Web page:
Preliminary issues for an offeree to consider following an approach
Preliminary issues for an offeree to consider following an approach

The following Corporate practice note provides comprehensive and up to date legal information covering:

  • Preliminary issues for an offeree to consider following an approach
  • Initial approach from the offeror
  • Initial board meeting
  • Secrecy
  • Dealing restrictions
  • Announcements
  • Offeree board decision to recommend or not recommend
  • Giving of irrevocable undertakings by directors
  • Engagement with shareholders, media and analysts
  • Defensive tactics
  • More...

This Practice Note, produced with input from Rebecca Cousin of Slaughter and May on market practice, considers the preliminary issues an offeree will need to consider following an approach by a potential offeror. It discusses the requirement for secrecy prior to the announcement of an offer or possible offer, the announcement obligations from an offeree's perspective, the decision whether to recommend the offer and the negotiation of the offer terms.

For a discussion of the preparatory steps that a quoted company may consider taking prior to an approach, see Practice Note: Prior to an approach—the offeree.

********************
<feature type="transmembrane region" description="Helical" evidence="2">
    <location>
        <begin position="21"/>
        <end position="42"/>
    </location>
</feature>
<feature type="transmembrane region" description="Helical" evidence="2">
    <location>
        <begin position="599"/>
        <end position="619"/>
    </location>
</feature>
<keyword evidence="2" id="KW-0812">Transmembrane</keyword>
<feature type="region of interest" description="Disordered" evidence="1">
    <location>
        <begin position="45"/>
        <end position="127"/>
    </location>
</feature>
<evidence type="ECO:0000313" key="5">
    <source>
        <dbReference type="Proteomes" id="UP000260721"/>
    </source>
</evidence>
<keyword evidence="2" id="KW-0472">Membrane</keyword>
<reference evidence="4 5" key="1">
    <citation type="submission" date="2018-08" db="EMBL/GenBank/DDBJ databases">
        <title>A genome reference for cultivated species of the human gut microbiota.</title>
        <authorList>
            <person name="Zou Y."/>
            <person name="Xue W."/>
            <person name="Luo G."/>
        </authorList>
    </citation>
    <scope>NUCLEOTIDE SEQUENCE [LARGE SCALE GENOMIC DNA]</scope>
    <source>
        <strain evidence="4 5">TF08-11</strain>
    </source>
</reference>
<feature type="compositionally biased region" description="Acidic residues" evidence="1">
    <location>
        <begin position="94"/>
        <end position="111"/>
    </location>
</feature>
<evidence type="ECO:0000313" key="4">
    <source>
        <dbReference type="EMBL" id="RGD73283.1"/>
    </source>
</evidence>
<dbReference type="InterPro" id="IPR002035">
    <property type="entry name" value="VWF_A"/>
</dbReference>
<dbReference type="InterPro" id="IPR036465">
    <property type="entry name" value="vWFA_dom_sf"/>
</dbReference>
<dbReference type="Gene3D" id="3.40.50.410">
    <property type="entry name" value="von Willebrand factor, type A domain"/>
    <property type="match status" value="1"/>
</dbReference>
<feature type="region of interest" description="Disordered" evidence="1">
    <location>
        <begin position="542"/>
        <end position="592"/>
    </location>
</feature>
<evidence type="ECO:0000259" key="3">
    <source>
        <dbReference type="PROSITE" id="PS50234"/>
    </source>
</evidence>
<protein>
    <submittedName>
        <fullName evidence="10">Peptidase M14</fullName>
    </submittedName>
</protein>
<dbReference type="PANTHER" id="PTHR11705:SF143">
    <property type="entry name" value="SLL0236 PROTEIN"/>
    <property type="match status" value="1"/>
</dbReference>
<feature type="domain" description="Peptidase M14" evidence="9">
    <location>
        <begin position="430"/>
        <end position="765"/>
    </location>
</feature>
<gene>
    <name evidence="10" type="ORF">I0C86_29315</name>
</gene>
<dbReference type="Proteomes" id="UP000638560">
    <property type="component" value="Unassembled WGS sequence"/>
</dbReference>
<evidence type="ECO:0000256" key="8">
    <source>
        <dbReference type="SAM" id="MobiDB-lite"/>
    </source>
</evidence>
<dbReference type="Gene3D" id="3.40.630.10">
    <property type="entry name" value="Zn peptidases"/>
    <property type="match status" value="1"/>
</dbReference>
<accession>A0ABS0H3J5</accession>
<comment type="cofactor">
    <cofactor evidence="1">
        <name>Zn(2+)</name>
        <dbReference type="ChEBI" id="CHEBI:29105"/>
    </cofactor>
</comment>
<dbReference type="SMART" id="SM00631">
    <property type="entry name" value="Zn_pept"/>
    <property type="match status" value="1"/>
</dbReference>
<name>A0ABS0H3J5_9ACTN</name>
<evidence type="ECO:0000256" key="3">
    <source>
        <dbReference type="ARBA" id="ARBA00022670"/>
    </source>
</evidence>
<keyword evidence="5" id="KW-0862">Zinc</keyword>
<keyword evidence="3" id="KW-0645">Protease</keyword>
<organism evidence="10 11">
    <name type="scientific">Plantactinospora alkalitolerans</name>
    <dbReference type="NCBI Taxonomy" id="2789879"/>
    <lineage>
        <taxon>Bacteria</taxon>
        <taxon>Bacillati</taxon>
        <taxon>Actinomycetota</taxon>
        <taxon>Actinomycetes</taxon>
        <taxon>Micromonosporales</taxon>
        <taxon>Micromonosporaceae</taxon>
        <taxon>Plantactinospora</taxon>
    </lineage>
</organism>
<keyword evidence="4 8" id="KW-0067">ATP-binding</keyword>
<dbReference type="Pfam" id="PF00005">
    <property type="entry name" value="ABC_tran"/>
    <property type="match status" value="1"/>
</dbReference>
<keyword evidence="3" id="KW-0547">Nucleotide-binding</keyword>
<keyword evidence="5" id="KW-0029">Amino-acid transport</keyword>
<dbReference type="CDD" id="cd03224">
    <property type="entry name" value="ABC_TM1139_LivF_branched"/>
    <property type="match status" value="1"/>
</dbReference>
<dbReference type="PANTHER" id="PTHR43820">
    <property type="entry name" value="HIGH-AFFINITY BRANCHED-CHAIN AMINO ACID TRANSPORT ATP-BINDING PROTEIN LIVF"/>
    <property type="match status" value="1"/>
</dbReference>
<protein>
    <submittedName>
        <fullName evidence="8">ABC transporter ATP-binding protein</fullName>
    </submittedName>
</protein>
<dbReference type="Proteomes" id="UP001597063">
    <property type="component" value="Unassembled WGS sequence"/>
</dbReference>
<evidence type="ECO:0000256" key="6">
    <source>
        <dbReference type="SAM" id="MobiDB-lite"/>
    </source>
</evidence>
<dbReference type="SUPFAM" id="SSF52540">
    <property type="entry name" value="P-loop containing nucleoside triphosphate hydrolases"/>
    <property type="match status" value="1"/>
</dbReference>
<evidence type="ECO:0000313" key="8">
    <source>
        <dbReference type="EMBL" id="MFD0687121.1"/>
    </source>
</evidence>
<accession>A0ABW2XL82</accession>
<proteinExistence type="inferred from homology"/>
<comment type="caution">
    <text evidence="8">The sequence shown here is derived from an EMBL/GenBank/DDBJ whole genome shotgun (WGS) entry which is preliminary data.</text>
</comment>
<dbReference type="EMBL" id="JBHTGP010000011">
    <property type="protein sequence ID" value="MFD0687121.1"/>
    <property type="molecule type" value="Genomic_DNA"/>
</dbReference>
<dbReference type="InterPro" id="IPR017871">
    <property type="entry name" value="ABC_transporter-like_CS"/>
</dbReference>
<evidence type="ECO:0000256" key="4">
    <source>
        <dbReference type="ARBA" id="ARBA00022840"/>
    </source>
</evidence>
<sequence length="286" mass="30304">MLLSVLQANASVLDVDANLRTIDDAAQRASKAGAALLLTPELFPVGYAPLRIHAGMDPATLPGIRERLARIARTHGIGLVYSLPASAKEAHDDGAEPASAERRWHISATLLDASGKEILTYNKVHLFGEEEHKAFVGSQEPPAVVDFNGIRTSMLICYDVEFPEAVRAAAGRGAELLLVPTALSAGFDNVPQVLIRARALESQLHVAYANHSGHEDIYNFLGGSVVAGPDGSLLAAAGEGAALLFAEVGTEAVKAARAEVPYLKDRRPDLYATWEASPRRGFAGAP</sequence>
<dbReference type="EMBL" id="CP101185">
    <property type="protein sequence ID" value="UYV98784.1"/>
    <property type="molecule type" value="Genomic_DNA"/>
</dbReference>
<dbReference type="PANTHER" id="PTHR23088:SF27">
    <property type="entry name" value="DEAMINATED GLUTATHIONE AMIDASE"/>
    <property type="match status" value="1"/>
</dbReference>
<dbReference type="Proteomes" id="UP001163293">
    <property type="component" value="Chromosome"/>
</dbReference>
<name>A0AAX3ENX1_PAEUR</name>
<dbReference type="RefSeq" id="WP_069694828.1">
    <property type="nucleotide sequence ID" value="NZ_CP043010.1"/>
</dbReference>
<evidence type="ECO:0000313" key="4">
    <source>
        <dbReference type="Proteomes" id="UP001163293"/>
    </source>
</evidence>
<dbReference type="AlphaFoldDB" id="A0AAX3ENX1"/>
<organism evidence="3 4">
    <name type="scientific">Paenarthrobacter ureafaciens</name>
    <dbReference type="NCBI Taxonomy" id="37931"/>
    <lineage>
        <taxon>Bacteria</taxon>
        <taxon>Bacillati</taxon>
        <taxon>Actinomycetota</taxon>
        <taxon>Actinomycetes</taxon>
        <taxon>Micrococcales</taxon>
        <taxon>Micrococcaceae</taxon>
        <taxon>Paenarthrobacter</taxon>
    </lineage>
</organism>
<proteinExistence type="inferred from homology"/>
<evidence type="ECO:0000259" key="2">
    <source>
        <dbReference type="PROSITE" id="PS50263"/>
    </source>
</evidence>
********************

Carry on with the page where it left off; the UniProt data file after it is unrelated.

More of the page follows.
Initial approach from the offeror

The recipient of the initial takeover approach should be in ‘listening’ mode when they first receive the approach, and should avoid providing any response that suggests their view of the proposal and also avoid starting negotiations. If a board member other than the chair, deputy chair or CEO receives a call regarding an offer, it is advisable for that board member to refer the offeror to the chair and to end the conversation.

Initial board meeting

Once an approach has been made (or where the offeree suspects or knows that an offer or approach is imminent), all the directors should be informed and a board meeting of the offeree convened to implement some or all of the following steps and procedures (to the extent not already taken):

  1. if

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